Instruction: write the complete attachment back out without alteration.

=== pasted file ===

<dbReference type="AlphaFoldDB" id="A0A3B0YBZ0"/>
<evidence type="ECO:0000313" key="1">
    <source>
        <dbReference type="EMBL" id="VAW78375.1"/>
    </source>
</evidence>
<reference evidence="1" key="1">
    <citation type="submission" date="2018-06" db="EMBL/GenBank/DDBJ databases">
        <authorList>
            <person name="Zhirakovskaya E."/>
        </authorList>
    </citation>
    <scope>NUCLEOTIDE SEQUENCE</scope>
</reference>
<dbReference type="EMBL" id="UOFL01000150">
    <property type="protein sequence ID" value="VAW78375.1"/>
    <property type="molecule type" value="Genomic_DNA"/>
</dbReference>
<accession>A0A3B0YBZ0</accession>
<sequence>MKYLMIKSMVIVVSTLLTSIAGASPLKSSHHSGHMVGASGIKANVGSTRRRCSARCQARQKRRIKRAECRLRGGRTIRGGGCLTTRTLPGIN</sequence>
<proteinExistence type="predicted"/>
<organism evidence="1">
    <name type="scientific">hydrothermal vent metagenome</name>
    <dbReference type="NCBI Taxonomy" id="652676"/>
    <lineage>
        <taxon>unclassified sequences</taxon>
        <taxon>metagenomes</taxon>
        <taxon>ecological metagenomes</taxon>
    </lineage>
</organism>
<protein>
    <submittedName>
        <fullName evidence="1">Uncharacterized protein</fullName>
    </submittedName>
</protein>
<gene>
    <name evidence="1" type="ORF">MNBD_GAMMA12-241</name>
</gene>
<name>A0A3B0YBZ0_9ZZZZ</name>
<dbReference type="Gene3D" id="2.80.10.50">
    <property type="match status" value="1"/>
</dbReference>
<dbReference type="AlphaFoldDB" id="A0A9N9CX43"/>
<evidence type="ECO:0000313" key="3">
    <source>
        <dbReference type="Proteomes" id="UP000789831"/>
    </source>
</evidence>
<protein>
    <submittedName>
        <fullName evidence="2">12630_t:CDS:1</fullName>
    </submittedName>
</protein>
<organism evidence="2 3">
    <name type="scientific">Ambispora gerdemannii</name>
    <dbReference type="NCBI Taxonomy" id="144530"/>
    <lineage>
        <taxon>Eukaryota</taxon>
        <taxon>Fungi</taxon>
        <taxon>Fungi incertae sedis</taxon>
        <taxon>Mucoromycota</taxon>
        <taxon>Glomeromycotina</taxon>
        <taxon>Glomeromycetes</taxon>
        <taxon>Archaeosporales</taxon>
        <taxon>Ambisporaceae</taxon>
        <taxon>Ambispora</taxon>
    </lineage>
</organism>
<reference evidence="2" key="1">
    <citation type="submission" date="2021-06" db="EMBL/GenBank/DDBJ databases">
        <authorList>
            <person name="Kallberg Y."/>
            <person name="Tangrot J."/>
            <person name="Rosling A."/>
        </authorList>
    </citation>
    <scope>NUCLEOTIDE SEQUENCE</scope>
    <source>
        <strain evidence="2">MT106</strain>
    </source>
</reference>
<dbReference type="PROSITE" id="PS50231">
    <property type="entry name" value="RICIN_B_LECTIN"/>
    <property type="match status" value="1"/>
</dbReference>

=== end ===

<dbReference type="AlphaFoldDB" id="A0A3B0YBZ0"/>
<evidence type="ECO:0000313" key="1">
    <source>
        <dbReference type="EMBL" id="VAW78375.1"/>
    </source>
</evidence>
<reference evidence="1" key="1">
    <citation type="submission" date="2018-06" db="EMBL/GenBank/DDBJ databases">
        <authorList>
            <person name="Zhirakovskaya E."/>
        </authorList>
    </citation>
    <scope>NUCLEOTIDE SEQUENCE</scope>
</reference>
<dbReference type="EMBL" id="UOFL01000150">
    <property type="protein sequence ID" value="VAW78375.1"/>
    <property type="molecule type" value="Genomic_DNA"/>
</dbReference>
<accession>A0A3B0YBZ0</accession>
<sequence>MKYLMIKSMVIVVSTLLTSIAGASPLKSSHHSGHMVGASGIKANVGSTRRRCSARCQARQKRRIKRAECRLRGGRTIRGGGCLTTRTLPGIN</sequence>
<proteinExistence type="predicted"/>
<organism evidence="1">
    <name type="scientific">hydrothermal vent metagenome</name>
    <dbReference type="NCBI Taxonomy" id="652676"/>
    <lineage>
        <taxon>unclassified sequences</taxon>
        <taxon>metagenomes</taxon>
        <taxon>ecological metagenomes</taxon>
    </lineage>
</organism>
<protein>
    <submittedName>
        <fullName evidence="1">Uncharacterized protein</fullName>
    </submittedName>
</protein>
<gene>
    <name evidence="1" type="ORF">MNBD_GAMMA12-241</name>
</gene>
<name>A0A3B0YBZ0_9ZZZZ</name>
<dbReference type="Gene3D" id="2.80.10.50">
    <property type="match status" value="1"/>
</dbReference>
<dbReference type="AlphaFoldDB" id="A0A9N9CX43"/>
<evidence type="ECO:0000313" key="3">
    <source>
        <dbReference type="Proteomes" id="UP000789831"/>
    </source>
</evidence>
<protein>
    <submittedName>
        <fullName evidence="2">12630_t:CDS:1</fullName>
    </submittedName>
</protein>
<organism evidence="2 3">
    <name type="scientific">Ambispora gerdemannii</name>
    <dbReference type="NCBI Taxonomy" id="144530"/>
    <lineage>
        <taxon>Eukaryota</taxon>
        <taxon>Fungi</taxon>
        <taxon>Fungi incertae sedis</taxon>
        <taxon>Mucoromycota</taxon>
        <taxon>Glomeromycotina</taxon>
        <taxon>Glomeromycetes</taxon>
        <taxon>Archaeosporales</taxon>
        <taxon>Ambisporaceae</taxon>
        <taxon>Ambispora</taxon>
    </lineage>
</organism>
<reference evidence="2" key="1">
    <citation type="submission" date="2021-06" db="EMBL/GenBank/DDBJ databases">
        <authorList>
            <person name="Kallberg Y."/>
            <person name="Tangrot J."/>
            <person name="Rosling A."/>
        </authorList>
    </citation>
    <scope>NUCLEOTIDE SEQUENCE</scope>
    <source>
        <strain evidence="2">MT106</strain>
    </source>
</reference>
<dbReference type="PROSITE" id="PS50231">
    <property type="entry name" value="RICIN_B_LECTIN"/>
    <property type="match status" value="1"/>
</dbReference>